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Opinions Nov. 26, 2013

November 26, 2013
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The following 7th Circuit Court of Appeals decision was handed down after IL deadline Tuesday:
Wanda Goodpaster, et al. v. City of Indianapolis, et al.
13-1629
U.S. District Court, Southern District of Indiana, Indianapolis Division, Chief Judge Richard Young.
Civil. Affirms District Court’s denial of the bar owners’ request for injunctive and declaratory relief against the enforcement of the smoking ban in Indianapolis. They cannot succeed on the merits of any of their myriad claims. The injunction the bar owners sought was thus unwarranted.

Tuesday’s opinions
Indiana Court of Appeals

Kelley L. Kelly v. Tiffany L. Kravec
02A05-1304-DR-158
Domestic relation. Affirms denial of Kelly’s motion to correct error following the entry of the post-dissolution order awarding $5,000 in attorney fees to Kelly’s ex-wife in a proceeding involving parenting time. The attorney fee issue was not barred by res judicata and the trial court did not abuse its discretion by ordering him to pay a portion of his ex-wife’s attorney fees.

Barbara J. Pohl v. Michael G. Pohl
32A04-1304-DR-163
Domestic relation. Affirms order denying Barbara Pohl’s petition to terminate post-dissolution spousal maintenance. Concludes that, in considering the evidence, the trial court could have refused to modify the agreement under a standard requiring a showing of fraud, duress, or mistake or a standard requiring a substantial and continuing change of circumstances.

International Business Machines Corporation v. ACS Human Services, LLC

49A02-1301-PL-49
Civil plenary. Affirms order that IBM pay more than $700,000 in costs related to discovery and production of documents incurred by ACS Human Services LLC, a nonparty to the lawsuits IBM and the State of Indiana filed against each other. Affirms sanctions of more than $425,000 against ACS in favor of IBM. The trial court did not abuse its discretion when it awarded ACS some, but not all, of the damages it requested as a result of its participation in discovery as a nonparty under Trial Rule 34. Nor did the trial court abuse its discretion when it awarded IBM some, but not all, of the attorney fees and other damages it incurred as a result of ACS’ failure to comply with the trial court’s discovery orders.

Sally Thompson, Widow of Dennis Thompson v. York Chrysler
93A02-1302-EX-153
Agency action. Reverses determination by the Indiana Worker’s Compensation Board that Dennis Thompson did not prove his injury was compensable. The board’s findings did not support its conclusion that his injuries did not arise out of or occur in the course of his employment. Sally Thompson demonstrated Dennis Thompson was entitled to benefits. Remands for determination of the benefits she should receive on his behalf.

Evan Leedy v. State of Indiana
49A04-1303-CR-102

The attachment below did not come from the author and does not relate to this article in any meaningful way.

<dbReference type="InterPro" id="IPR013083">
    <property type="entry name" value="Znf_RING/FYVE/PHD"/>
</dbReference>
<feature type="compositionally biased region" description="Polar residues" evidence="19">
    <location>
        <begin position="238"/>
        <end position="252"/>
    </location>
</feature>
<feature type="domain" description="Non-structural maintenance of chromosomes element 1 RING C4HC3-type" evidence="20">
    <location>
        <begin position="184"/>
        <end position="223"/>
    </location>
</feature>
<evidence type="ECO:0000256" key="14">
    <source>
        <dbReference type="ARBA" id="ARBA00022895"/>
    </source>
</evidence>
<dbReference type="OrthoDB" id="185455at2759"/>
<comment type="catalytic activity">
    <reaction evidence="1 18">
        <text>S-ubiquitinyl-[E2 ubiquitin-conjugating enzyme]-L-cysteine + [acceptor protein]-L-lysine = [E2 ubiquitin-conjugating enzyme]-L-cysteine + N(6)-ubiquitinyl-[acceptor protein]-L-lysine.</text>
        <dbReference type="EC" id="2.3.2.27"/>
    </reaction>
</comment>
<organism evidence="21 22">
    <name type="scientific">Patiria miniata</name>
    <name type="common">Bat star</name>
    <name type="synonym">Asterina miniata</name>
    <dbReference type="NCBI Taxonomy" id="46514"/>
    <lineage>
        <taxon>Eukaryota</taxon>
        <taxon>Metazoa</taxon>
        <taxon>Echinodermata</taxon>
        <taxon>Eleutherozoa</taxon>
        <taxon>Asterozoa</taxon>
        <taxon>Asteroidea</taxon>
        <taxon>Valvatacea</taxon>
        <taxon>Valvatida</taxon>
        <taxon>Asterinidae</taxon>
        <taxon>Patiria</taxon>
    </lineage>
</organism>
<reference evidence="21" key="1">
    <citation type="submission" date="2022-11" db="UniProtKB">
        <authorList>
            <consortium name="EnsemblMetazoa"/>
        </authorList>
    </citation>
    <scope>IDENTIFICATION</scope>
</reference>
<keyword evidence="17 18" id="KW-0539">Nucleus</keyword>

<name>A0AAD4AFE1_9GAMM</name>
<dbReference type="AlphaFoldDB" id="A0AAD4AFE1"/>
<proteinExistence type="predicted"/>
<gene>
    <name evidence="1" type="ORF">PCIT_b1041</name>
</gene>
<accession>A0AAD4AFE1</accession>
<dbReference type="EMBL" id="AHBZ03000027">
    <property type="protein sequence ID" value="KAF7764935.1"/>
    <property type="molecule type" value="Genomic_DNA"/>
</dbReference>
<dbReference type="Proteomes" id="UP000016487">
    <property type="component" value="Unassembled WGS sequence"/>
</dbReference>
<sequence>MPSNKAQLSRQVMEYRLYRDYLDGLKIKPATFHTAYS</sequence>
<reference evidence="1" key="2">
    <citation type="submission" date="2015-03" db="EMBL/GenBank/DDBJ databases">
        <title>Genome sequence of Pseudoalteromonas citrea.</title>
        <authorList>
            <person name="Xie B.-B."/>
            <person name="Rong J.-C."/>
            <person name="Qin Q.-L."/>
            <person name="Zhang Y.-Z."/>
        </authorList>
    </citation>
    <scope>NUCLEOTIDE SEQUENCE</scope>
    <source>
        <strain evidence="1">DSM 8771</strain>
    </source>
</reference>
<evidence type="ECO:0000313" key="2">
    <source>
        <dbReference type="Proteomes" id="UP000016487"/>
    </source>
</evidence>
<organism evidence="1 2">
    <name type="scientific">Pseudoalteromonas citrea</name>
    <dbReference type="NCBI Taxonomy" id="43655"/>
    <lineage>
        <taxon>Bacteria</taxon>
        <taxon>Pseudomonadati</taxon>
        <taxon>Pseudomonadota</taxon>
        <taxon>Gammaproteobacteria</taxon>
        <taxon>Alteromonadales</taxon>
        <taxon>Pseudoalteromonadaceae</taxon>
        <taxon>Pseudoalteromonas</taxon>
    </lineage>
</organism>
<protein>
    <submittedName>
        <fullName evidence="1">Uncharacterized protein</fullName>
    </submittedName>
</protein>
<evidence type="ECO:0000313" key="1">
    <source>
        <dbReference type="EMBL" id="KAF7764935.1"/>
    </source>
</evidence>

Criminal. Affirms finding Leedy is incompetent to stand trial for four counts of operating while intoxicated stemming from an automobile accident that killed his girlfriend and seriously injured another motorist and the commitment to the Division of Mental Health and Addiction. The trial court followed statutory procedure and that statute does not run afoul of Leedy’s due process rights.

Keith Walker v. State of Indiana (NFP)
49A04-1301-PC-49
Post conviction. Affirms denial of petition for post-conviction relief.

Brian D. Hodges v. State of Indiana (NFP)
49A05-1302-CR-71
Criminal. Affirms conviction of Class A misdemeanor operating a vehicle while intoxicated.

Georgia Amerson, et al., v. Review Board of the Department of Workforce Development and Durham D&M, LLC. (NFP)
93A02-1301-EX-67
Agency action. Affirms decision that employee bus drivers and monitors of various school systems were not eligible for unemployment compensation because they were on unpaid vacation without remuneration because of their employer’s regular vacation policy and practice pursuant to I.C. 22-4-3-5.

Deandre Watson v. State of Indiana (NFP)
46A03-1304-CR-136
Criminal. Affirms revocation of probation.

David Jessup and Diane Jessup v. Chicago Franchise Systems, Inc. and Jag's Dough Decor d/b/a Nancy's Pizza (NFP)
29A02-1302-PL-160
Civil plenary. Affirms in part, reverses in part and remands. The trial court properly declined to modify the arbitration award, and Chicago Franchise Systems cannot be characterized as a “prevailing party” for purposes of recovery of attorney fees. However, the trial court’s order should have included the additional amount the arbitrator awarded the Jessups “over and above the net award.”

Brandon A. Scott v. State of Indiana (NFP)
82A04-1303-CR-128
Criminal. Affirms conviction of Class C felony possession of cocaine.

Kenneth Galvin v. State of Indiana (NFP)
46A03-1305-CR-174
Criminal. Affirms revocation of probation and order Galvin serve his entire previously suspended sentence in the DOC with credit for time served.

Arturo Torres v. State of Indiana (NFP)
20A03-1301-PC-17